The overarching question imparting urgency to this exploration is: Can U.S.-Russian contention in cyberspace cause the two nuclear superpowers to stumble into war? In considering this question we were constantly reminded of recent comments by a prominent U.S. arms control expert: At least as dangerous as the risk of an actual cyberattack, he observed, is cyber operations’ “blurring of the line between peace and war.” Or, as Nye wrote, “in the cyber realm, the difference between a weapon and a non-weapon may come down to a single line of code, or simply the intent of a computer program’s user.”
Achieving net zero emissions by mid-century would largely avert the climate crisis, whereas crossing the same threshold at the end of the century would likely lock in for generations climate damages that may prove utterly unacceptable. And yet, the latter scenario seems at least as likely as the former. With what tools would we cope with such an eventuality once emissions reductions have been exhausted?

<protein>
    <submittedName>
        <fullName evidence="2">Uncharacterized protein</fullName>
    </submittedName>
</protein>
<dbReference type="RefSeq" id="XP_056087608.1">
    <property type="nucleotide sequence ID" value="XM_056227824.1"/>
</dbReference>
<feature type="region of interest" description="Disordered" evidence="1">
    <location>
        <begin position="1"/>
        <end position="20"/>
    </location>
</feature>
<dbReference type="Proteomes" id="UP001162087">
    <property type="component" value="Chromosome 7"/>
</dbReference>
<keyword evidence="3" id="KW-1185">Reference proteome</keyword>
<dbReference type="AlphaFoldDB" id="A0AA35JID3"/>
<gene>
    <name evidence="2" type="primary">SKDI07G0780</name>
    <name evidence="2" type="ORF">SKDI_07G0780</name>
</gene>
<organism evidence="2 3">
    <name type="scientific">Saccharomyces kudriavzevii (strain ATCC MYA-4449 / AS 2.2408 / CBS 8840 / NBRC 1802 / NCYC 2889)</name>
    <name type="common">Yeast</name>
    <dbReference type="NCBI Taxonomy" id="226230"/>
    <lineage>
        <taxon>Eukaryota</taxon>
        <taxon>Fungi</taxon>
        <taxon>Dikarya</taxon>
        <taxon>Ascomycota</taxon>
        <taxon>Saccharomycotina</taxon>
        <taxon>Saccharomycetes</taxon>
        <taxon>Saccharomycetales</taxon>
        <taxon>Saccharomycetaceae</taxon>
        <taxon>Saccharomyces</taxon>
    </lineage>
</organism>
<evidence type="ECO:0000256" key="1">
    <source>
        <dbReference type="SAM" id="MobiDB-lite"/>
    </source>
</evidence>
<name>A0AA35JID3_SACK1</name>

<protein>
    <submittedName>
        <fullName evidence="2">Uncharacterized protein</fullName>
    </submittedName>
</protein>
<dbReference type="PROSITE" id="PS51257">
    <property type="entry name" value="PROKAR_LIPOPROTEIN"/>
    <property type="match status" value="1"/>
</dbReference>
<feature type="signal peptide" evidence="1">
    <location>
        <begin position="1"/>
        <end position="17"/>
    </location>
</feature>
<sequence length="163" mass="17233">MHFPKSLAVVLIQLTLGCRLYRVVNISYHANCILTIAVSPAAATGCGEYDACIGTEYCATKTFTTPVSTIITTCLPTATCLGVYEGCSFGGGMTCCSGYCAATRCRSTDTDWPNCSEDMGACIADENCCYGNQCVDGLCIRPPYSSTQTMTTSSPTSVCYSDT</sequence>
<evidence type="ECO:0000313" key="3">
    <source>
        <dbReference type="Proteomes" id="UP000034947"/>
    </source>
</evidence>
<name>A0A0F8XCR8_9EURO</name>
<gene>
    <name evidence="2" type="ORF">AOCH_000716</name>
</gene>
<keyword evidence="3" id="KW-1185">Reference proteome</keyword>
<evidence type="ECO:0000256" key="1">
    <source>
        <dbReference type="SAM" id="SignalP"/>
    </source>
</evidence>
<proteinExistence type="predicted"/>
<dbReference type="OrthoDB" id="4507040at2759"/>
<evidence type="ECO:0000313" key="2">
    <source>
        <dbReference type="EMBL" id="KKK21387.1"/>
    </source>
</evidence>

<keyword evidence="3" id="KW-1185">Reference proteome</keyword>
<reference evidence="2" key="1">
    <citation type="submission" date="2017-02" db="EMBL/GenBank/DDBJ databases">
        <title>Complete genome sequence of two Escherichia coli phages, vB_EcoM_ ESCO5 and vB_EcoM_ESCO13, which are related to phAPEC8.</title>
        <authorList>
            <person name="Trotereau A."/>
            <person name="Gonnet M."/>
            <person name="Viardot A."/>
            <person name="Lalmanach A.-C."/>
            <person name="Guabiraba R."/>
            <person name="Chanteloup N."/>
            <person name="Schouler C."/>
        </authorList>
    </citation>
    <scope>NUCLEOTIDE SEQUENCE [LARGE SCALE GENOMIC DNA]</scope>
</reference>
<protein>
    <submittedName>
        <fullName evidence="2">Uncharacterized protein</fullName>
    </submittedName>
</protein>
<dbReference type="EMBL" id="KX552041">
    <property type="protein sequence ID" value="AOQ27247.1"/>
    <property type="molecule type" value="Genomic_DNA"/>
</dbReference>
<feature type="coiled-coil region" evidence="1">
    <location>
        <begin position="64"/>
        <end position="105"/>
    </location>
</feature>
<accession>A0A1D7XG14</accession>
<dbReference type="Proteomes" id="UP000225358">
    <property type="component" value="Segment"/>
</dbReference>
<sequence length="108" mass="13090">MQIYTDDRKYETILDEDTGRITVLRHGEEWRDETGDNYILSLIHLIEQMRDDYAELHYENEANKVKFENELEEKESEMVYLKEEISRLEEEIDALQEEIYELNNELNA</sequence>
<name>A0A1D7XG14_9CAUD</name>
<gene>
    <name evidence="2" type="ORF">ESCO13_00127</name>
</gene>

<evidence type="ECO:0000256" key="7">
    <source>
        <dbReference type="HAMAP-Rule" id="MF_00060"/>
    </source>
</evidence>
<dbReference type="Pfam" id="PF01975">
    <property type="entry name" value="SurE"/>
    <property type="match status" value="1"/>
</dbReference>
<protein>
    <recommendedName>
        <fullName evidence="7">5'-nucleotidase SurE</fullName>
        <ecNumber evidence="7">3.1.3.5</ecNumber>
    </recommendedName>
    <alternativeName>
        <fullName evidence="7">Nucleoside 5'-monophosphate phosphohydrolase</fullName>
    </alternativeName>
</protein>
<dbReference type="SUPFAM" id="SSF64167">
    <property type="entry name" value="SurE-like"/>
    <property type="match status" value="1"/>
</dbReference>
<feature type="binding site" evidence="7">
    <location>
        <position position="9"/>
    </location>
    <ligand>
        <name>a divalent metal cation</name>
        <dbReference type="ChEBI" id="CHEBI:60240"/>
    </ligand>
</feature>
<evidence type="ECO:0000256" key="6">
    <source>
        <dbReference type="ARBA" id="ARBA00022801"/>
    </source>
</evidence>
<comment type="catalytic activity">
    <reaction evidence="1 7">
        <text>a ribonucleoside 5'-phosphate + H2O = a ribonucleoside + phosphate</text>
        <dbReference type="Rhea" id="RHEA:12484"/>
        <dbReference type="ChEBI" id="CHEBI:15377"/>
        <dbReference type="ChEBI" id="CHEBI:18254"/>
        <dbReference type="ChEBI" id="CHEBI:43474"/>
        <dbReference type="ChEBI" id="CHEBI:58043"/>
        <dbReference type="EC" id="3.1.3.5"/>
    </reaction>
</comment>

Wake Smith is a Lecturer in Yale College, where he teaches what is understood to be the world’s first undergraduate survey course on climate engineering. The core of that course will be published in book form in early 2022 by the Cambridge University Press. As a Senior Fellow at the M-RCBG, he has published papers on the aeronautics, costs, and deployment logistics of stratospheric aerosol injection as well as on the proper governance of research into these technologies. He finished his business career in private equity with New York based New State Capital. He previously served as: Chairman and President of Pemco World Air Services; Chief Operating Officer of Atlas Air Worldwide Holdings; and President of the flight training division of Boeing. He started his aviation career as a bankruptcy consultant, advising on the restructurings of much of the US airline industry after deregulation. He holds a BA in History from Yale and an MBA from Harvard.